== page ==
12 Weeks of Peace
Week 4: Coping with Grief
Grief is one of the most painful experiences a person goes through, and it can be particularly devastating if you’ve never lost someone before. For those who have never dealt with grief, or those who may not know the best way to deal with it, this week will consist of tips and resources to help you cope with your grief. There are so many different types of losses and ways to deal with it, but no matter what you’re going through, there are others out there going through the same. Don’t be afraid to seek them out, because you can be of great comfort to each other. Week 4 ends Part One of this series, Grieving. This is not the end of your grieving, but if you feel comfortable and accepting of everything we’ve discussed up until now, you are probably ready to begin taking active steps towards Part Two: Healing.
Day 22: Coping with grief tip #1
Take care of yourself. In the midst of extreme distress, the care for one’s physical well-being is one of the first things to slip. With the mental and physical exhaustion grief can have on the body, it’s more important than ever to look after yourself as best you can. Try to eat healthy, or at least avoid junk food. Get plenty of sleep. Continue to practice good hygiene. If you can, try to engage in light exercise. This doesn’t mean you have to run a 5k every morning. Do some stretches, go for a swim, walk around the block, do yoga. Anything to keep your blood flowing and your energy up, even for a short while.
Day 23: Coping with grief tip #2
Grief may be a journey, but you don’t have to take it alone. In dealing with the loss of a loved one, people will often retreat into isolation for fear of becoming a burden or unhappy company. But when people ask how you are or if you need anything, they’re asking because they care. Next time you’re having a particularly tough day, try reaching out to someone in your life who has said you can call them if you need them. Next time someone asks how you are, don’t feel compelled to automatically respond, “fine.” It will initially feel like you’re burdening them, but they want to help – they just may not know how. Be open and tell them your needs – whether that’s someone to talk to, a shoulder to cry on, or just someone to sit with silently. Impossible as it seems now, putting what you’re feeling into words may help you understand and sort through it.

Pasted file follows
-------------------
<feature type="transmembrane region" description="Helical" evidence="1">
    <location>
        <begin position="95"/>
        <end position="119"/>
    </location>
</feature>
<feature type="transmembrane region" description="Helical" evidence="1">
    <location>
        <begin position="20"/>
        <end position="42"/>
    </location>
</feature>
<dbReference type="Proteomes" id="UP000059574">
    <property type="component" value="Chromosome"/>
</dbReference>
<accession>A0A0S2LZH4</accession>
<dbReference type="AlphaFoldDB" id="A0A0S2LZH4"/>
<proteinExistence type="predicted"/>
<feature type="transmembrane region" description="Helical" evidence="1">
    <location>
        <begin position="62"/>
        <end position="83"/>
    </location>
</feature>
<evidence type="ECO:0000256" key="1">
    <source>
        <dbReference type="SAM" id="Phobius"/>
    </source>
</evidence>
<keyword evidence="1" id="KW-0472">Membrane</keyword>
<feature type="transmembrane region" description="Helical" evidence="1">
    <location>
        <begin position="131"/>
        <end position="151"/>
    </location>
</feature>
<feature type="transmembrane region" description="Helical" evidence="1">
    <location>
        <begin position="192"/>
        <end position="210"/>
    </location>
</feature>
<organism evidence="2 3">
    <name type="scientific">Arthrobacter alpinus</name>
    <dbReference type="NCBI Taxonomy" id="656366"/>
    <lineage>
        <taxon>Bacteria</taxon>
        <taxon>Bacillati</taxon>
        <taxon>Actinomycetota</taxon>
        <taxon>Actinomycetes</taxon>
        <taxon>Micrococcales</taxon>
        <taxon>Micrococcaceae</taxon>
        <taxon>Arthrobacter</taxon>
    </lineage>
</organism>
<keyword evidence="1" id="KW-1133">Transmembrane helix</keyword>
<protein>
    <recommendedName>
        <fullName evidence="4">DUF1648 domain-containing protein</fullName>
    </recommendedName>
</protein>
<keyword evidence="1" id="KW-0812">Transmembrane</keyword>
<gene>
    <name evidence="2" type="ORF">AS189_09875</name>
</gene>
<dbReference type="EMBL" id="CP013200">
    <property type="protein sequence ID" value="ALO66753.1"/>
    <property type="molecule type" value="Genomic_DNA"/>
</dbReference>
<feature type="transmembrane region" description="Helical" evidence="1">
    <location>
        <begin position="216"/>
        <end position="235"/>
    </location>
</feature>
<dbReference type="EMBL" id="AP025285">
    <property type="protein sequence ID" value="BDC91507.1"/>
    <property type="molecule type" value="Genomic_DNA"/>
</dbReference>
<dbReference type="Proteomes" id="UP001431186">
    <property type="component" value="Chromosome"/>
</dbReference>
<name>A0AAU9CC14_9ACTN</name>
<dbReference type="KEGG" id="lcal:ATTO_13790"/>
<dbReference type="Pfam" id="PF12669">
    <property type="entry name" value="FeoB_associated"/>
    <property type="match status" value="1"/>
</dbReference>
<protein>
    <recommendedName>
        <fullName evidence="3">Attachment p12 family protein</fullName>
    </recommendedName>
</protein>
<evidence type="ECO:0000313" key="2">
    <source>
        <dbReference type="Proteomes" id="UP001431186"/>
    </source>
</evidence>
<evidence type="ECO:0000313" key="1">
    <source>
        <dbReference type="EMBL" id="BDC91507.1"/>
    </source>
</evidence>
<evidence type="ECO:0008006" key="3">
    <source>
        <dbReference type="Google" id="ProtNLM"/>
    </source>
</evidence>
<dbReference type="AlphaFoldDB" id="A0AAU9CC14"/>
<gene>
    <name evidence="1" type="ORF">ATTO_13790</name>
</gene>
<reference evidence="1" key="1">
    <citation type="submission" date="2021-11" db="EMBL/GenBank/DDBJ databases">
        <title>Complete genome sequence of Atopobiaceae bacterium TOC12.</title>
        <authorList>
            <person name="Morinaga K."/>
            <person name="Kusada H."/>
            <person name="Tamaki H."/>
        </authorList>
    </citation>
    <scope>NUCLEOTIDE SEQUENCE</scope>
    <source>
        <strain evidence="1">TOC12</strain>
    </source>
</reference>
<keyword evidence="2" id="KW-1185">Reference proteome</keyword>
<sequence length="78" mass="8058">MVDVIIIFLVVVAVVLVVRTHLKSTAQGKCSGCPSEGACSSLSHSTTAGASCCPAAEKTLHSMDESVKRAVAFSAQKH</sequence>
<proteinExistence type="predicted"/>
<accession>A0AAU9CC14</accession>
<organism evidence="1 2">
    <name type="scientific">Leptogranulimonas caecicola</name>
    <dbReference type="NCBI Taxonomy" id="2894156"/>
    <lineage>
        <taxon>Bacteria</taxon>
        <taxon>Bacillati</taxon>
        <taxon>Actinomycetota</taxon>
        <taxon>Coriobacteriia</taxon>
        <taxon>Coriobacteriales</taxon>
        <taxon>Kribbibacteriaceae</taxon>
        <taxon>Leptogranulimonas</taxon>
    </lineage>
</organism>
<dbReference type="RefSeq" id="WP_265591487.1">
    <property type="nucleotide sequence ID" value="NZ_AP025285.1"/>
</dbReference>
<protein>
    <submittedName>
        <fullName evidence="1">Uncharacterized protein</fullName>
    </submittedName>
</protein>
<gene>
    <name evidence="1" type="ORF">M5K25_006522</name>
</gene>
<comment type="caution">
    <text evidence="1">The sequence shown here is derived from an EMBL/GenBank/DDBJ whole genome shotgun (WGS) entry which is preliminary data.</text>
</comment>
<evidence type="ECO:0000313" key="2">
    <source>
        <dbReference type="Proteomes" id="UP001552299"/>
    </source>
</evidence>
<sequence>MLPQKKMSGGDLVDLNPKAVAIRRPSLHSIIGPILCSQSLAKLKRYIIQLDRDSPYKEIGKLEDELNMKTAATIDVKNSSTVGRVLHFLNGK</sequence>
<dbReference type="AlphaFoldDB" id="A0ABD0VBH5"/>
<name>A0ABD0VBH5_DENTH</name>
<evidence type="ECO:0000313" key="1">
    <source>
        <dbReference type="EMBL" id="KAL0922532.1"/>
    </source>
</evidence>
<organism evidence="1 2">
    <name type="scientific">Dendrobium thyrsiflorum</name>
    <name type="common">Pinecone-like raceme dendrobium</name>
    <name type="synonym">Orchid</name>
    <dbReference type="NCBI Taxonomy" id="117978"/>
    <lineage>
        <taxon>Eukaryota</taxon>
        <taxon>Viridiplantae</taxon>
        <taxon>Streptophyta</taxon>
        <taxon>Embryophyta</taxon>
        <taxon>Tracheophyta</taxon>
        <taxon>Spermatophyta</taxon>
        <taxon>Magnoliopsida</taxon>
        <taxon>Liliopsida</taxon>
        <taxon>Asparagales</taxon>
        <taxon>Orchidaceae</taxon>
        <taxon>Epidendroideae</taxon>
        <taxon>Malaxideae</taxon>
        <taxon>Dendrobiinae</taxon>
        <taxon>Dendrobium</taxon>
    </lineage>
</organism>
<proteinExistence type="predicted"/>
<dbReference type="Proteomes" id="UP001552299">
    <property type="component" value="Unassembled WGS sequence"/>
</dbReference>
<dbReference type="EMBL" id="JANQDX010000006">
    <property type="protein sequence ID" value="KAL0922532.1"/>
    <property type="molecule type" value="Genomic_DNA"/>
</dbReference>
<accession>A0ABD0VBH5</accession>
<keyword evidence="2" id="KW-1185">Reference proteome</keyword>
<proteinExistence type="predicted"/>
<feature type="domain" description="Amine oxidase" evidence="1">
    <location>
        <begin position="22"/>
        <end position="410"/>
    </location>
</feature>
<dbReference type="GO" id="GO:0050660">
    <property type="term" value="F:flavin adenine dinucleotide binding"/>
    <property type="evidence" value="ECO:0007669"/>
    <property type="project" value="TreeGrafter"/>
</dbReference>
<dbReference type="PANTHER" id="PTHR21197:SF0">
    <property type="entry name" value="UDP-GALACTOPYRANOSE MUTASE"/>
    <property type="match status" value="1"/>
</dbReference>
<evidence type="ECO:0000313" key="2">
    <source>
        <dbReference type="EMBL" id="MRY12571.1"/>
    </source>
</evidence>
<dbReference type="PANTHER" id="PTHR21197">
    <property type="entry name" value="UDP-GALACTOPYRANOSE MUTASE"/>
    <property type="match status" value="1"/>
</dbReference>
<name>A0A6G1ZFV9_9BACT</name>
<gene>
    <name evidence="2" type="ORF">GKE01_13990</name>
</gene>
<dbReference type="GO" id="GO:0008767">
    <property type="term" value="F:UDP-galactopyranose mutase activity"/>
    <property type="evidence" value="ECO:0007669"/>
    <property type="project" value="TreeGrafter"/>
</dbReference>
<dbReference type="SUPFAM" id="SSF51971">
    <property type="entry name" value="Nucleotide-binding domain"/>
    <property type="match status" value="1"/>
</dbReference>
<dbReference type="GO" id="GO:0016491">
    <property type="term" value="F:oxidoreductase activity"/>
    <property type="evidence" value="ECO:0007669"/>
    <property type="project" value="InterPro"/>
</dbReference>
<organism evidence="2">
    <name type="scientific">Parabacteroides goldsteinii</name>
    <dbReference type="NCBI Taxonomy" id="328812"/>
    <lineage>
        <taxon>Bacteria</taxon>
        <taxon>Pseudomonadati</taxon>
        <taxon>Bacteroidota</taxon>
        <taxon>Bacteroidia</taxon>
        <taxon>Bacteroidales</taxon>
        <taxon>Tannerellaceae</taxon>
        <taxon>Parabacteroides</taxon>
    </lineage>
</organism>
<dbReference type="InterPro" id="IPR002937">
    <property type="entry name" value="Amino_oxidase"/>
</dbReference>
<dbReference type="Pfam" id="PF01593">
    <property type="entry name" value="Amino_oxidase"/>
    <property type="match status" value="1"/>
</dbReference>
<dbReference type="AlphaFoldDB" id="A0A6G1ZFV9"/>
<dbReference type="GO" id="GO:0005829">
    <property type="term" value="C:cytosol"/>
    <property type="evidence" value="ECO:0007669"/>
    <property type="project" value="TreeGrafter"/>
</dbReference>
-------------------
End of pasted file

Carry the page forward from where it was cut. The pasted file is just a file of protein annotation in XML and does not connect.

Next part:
Day 24: Coping with grief tip #3
Consider grief support groups. As helpful as it is to have friends and family at your side in this difficult time, talking to people who have experienced a loss similar to yours can help you feel grounded and much less alone. Check your local churches, hospitals, hospices, or counseling centers for more information.
Use Grief Share to find local bereavement support groups. Thousands of people across the country meet through Grief Share every week, and this may be a great opportunity to find others who understand what you’re going through.
The Compassionate Friends is a support group for bereaved parents.
Share is a national community that provides pregnancy and infant loss support.
Ourhouse is a support site for adults who have lost a parent.
People react to loss in different ways. Talk to people; don’t let your hurt grow until you break down.
~via Hope Again
Day 25: Coping with grief tip #4
Resist the urge to “numb the pain.” In the moment, drugs or alcohol may seem like a tempting way to shove your pain aside for a few hours. But rest assured that when it’s over, your pain will come crashing back. Unfortunately, there is no short cut through grieving.
Day 26: Coping with grief tip #5
Find a hobby or activity you can fully engage in. What do you love to do? Reading, playing an instrument, hiking, cooking, fishing… Whatever it is, those in mourning often feel a loss of interest in things they enjoy. But these are the activities that are going to help you feel normal and get back into your daily life. If you can, try to find comfort and happiness in things that once brought you joy. If it makes you smile for a moment, you can count it as a victory.
Day 27: Coping with grief tip #6
Do not hesitate to seek professional help if you need it. This is not a sign of weakness or defeat. It takes courage to admit that you could use a little help. Therapists and grief counselors may not be able to wave away your pain, but they are trained in ways to help you manage. Whether you’d prefer private sessions or group therapy, this can be an excellent stepping stone on your path to recovery.
Day 28: Coping with grief tip #7
Realize that you are going to have bad days, and that’s okay. The commonly referenced “Five Stages of Grief” do not occur in any sort of conceivable order. You also do not “finish” one, and then move onto the next. Your emotions will come in unpredictable waves, and you are going to have days where something triggers you and you fall apart. The point is that you can recover from these setbacks.
Sometimes the purpose of a day is to merely feel our sadness, knowing that as we do, we allow whole layers of grief, like old skin cells to drop off us.